The Philippines adopt the United Nations Model Convention (together with the OECD model) to identify a permanent establishment.
Capital Gains Taxation
Capital gains are generally subject to ordinary income tax rates. Capital gains arising from the sale of unlisted shares are subject to a withholding tax of 15% (for foreign corporations, a rate of 5% applies on the first PHP 100,000 of gains, and 10% on gains in excess of PHP 100,000) while those resulting from the sale of listed shares are taxed at a rate of 0.6% of the gross selling price (conditions apply). Capital gains from the sale of bonds, debentures, or other certificates of indebtedness with a maturity of more than five years are exempt from tax. Capital gains from the sale of real estate used for non-commercial purposes are subject to a final withholding tax of 6% of the highest of the sale price or fair value.
For further details, consult the dedicated page on the website of the Bureau of Internal Revenue.
Main Allowable Deductions and Tax Credits
Corporations can choose between itemised deductions or an optional standard deduction computed at 40% of gross income.

Bad debts are deductible expenses when written-off (conditions apply). The allowable deduction for interest expense is reduced by an amount equal to 33% of interest income that is subject to final tax. Start-up expenses are deductible when incurred.
Charitable contributions can normally be deducted up to 5% of taxable income, although those made to certain institutions are 100% deductible, subject to conditions.

A Philippine corporation can claim a deduction for royalties, management service fees, and interest charges paid to foreign affiliates, provided such amounts are equal to what it would pay an unrelated entity, and the appropriate withholding taxes are withheld and remitted. A resident foreign corporation is allowed to claim allocated head office expenses as a deduction (conditions apply). To be deductible, entertainment, amusement, and recreation expenses should not exceed 0.5% of net sales for taxpayers engaged in the sale of goods or properties, or 1% of net revenue for taxpayers engaged in the sale of services.

Special deductions are allowed for certain businesses (e.g. insurance, mining, petroleum, and real estate investment trust).

Net operating losses can be carried forward up to three years unless the company enjoys a tax incentive or a tax exemption. Losses cannot be carried forward in the case of a significant change in the ownership structure of the company. The carryback of losses is not permitted.
Taxes can generally be deducted, except for corporate income tax, donor's taxes, taxes imposed by authorities of any foreign country.

Other Corporate Taxes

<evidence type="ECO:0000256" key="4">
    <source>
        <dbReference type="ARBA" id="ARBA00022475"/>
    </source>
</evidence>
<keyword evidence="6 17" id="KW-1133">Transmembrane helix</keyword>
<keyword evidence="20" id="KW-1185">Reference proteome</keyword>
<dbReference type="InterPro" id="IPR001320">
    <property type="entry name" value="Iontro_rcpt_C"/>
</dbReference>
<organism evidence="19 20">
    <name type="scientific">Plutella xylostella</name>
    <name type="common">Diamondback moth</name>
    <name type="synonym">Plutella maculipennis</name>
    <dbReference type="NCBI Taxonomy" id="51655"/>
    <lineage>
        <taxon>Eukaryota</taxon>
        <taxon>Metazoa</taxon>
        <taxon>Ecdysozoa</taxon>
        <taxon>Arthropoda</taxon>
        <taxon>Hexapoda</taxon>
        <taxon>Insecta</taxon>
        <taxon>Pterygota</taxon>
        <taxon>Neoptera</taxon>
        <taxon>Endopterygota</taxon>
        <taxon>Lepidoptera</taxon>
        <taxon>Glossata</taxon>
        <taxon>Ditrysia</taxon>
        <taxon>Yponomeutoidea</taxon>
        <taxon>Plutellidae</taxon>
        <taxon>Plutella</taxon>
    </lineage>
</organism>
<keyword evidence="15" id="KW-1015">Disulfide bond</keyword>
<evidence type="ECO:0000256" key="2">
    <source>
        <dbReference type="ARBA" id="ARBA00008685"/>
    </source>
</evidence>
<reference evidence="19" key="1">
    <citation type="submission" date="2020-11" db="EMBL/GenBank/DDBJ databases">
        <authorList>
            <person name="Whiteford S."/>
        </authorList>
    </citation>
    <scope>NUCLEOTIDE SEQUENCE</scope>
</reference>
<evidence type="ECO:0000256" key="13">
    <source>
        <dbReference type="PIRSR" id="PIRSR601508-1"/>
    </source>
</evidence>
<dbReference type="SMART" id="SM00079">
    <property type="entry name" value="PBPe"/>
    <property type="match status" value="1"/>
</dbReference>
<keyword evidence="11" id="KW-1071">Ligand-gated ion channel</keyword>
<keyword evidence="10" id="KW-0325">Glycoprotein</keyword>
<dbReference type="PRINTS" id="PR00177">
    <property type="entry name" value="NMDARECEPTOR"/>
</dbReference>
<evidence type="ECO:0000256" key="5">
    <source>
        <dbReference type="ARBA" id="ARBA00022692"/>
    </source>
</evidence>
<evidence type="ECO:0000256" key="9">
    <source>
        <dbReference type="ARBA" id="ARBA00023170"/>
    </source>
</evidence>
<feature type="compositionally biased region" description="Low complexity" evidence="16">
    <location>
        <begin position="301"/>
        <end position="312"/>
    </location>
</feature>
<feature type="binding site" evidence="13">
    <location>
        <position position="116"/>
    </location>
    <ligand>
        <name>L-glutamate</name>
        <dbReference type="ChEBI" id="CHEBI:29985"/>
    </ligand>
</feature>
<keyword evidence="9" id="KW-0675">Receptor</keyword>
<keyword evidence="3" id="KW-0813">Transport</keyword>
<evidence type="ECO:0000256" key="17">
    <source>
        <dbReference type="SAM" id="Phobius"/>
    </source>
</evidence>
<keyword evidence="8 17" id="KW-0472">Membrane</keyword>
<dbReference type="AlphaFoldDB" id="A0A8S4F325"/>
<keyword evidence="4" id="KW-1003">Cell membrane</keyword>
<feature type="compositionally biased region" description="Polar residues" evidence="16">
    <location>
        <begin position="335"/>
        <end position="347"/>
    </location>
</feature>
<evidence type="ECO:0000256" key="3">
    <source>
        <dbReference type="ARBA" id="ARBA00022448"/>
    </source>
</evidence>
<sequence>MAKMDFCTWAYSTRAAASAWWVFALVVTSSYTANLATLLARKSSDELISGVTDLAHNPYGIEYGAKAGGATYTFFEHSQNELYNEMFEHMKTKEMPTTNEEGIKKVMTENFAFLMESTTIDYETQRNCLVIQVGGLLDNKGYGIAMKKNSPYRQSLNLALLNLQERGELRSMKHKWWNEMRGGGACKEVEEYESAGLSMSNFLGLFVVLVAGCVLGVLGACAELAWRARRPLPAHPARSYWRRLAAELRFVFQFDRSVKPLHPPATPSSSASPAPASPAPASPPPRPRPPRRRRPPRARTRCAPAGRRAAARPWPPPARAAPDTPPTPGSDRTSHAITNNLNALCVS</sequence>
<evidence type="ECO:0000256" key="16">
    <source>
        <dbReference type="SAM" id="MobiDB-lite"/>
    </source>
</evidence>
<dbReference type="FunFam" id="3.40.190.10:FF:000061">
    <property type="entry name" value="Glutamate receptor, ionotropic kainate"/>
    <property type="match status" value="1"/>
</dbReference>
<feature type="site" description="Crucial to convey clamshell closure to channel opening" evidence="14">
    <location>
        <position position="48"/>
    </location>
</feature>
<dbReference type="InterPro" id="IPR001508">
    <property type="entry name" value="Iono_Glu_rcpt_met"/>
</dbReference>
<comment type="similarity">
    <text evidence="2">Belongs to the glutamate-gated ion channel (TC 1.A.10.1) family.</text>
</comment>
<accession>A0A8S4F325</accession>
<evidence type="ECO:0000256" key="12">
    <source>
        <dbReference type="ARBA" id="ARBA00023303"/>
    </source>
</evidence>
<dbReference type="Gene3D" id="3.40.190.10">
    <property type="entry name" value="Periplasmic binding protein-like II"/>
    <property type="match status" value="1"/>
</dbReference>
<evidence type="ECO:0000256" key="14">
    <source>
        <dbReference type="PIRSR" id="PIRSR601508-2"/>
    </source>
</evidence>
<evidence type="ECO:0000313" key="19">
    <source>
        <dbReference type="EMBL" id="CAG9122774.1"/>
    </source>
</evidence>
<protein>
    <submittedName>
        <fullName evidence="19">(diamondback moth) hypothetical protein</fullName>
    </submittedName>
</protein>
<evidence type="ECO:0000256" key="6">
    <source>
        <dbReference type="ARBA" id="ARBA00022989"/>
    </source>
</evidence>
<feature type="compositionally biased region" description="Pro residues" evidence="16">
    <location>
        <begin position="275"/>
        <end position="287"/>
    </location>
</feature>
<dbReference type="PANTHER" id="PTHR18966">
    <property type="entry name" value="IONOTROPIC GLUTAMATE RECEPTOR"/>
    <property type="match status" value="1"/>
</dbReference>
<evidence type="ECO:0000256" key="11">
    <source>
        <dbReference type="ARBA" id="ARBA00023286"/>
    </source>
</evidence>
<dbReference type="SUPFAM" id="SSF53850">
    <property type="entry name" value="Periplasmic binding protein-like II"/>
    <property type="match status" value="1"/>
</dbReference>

Local authorities impose local business taxes, which are generally based on the gross sales or gross receipts of the prior year (the rate varies depending on the location but generally shall not exceed 3%), and real property taxes, which are levied annually on the basis of a fixed proportion of the value of the real property (rate up to 1% for real property located in a province and 2% if located in a city).
A local transfer tax on real property is levied at a rate of 0.5% to 0.75% on the gross sales price or the fair market value of the property (whichever is higher) upon the transfer or sale of the property.
A final tax of 35%, payable by the employer, is imposed on the grossed-up monetary value of fringe benefits granted by the employer to managerial or supervisory personnel (including holiday and vacation expenses, housing, foreign travel expenses, expense accounts, vehicles of any kind, household personnel, interest on loans at lower than market rates, membership dues for social and athletic clubs, educational assistance, insurance). An improperly accumulated earnings tax of 10% is imposed on improperly accumulated income (corporate surplus accumulation).
Gratuitous transfers of property are subject to a donor’s tax at 6% of the fair market value of the property at the time of the donation (for the amount in excess of PHP 250,000).
A documentary stamp tax (DST) is payable at varying rates on several documents and transactions.
Social security contributions are composed of the Social Security System (SSS - capped at PHP 2,155/month), Home Development Mutual Fund (HDMF - generally up to PHP 100/month), and Philippine Health Corporation (PHIC - generally up to PHP 900/month).
Other Domestic Resources
Bureau of Internal Revenue
Consult Doing Business Website, to obtain a summary of the taxes and mandatory contributions.
 

Double Taxation Treaties

Countries With Whom a Double Taxation Treaty Have Been Signed
List of double tax agreements signed by the Philippines
Withholding Taxes
Dividends: 0 (resident company)/10% (resident individual)/15% (if the country of the foreign corporate recipient allows a tax credit of 15%; otherwise 20%)/20% (non-resident individual engaged in a trade or business)/25% (non-resident individual engaged in a trade or business)
Interest: 20% (paid to a resident individual or a non-resident individual engaged in a trade or business)/25% (non-resident individual engaged in a trade or business)
Royalties: 20% (resident corporation)/30% (non-resident corporation)/20% (individuals)/10% (royalty payments to individuals from books, literary works, and musical compositions)/25% (non-resident individual engaged in a trade or business).